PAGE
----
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I am currently creating a chess game consisting of the following classes:

  • ChessPiece - For all the various chess pieces, composed with a MovementBehaviour instance variable
  • MovementBehaviour - Interface implemented by PawnMovementBehaviour, KingMovementBehaviour etc classes to define how each piece type moves
  • ChessBoard - Consisting of a ChessPiece[][] 2D array with functionality like addPiece()/removePiece()/replacePiece() etc
  • Player - Small class helps associate which pieces belong to which human player
  • Game - The main class essentially which will begin by asking players for their names and desired piece colors and then running the game by instantiating a ChessBoard and letting players move turn by turn until checkmate is reached.

I was wondering if I should be using a Singleton pattern (With regards to the ChessBoard class) ? Currently I am not and I am passing the instance of the ChessBoard into the chess pieces movement functionality so that the piece can understand its surroundings. This is because of course moves are deemed legal depending on what spaces are occupied/empty on the board at any time.

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Take care with MovementBehaviour when it comes to the Pawn: en-passant depends on the opponent's previoius move. Castling requires other considerations (can't castle through check, neither piece must have been moved prior to castling). I wouldn't opt for a singleton if I were you. Having the chessboard as a parent object to each piece seems reasonable to me. – Bathsheba Nov 28 '13 at 14:03
What would you hope to gain from using the Singleton pattern? What costs, if any, would that have on the flexibility and consistency of your design? – GaryF Nov 28 '13 at 14:03

2 Answers 2

up vote 3 down vote accepted

Singletons are very rarely a good idea. I happen to have started a similar project recently so I will answer this from my current experience.

The way I've implemented it is by considering a chessboard a collection of Location objects, where a location holds an X-value, Y-value and a Piece object. Only relevant places are filled in where empty ones aren't even tracked.

You seem to be wondering if you should use a singleton for the single purpose of validation. There are many, many things you have to validate when a move is done: Can you move that way? Are you check? Is it en-passant? Is it a rochade? etc.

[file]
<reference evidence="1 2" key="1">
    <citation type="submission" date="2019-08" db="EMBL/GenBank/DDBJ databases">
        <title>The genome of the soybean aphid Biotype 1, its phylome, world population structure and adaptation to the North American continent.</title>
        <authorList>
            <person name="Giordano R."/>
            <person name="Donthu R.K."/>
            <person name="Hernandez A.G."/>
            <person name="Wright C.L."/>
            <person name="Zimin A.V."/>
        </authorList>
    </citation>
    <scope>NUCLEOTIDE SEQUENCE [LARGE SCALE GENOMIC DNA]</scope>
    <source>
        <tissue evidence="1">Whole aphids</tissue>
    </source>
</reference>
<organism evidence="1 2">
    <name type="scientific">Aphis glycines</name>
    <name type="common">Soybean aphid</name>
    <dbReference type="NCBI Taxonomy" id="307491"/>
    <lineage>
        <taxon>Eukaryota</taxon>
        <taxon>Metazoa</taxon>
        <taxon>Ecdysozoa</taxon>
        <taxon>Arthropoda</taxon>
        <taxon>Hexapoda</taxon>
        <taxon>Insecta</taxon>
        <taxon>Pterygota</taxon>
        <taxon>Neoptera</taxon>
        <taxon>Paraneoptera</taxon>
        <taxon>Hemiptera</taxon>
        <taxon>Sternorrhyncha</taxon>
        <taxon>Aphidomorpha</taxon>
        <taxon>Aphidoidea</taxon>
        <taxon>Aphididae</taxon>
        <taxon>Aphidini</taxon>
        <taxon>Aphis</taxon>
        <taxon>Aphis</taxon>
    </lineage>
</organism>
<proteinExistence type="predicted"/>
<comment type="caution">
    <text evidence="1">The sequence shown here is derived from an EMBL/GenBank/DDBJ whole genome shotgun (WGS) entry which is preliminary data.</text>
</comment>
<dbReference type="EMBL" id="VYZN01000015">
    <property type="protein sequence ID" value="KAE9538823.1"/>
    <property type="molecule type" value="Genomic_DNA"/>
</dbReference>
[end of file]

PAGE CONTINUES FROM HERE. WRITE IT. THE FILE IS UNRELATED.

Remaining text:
What you could do is create a bunch of validate methods that take as arguments a chessboard and the start- and endlocation. This way you have all information required to check if the move is valid. This does require the pieces to know their own properties: how can I move? What's my color?

When you have all this, you can implement the different validation logic to make a move.

Using a singleton will be rather nasty when you could just extract the validation and pass the chessboard around. It would also be much harder to test (and good testing is definitely something you want in a chessgame).

My setup looks like this:

Chessboard.CanMoveToLocation(int startX, int startY, int endX, int endY) {
    // Call validators with local field chessboard and given location objects

Each validator will return a custom enum ValidationResult to indicate if it's allowed or forbidden for this particular validator.

You'll have to make sure the validators are called in the correct order (returning false after checking if it's a valid move is not a good idea: he might have been rochading or slaying en-passant). Or you could ofcourse combine related validators.

Should you wish to take a look: my current (far from finished) implementation.

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In my experience, I'd rather use Observer Pattern in this case. The ChessBoard class plays the role of Observer and the ChessPiece which should be an abstract class is the Subject class. You might want to make a look on Observer Pattern and it usage

When you take one Piece and make a movement, that means the location of that Piece has been changed and the Piece will notify to the board to check the movement whether it is valid or not.

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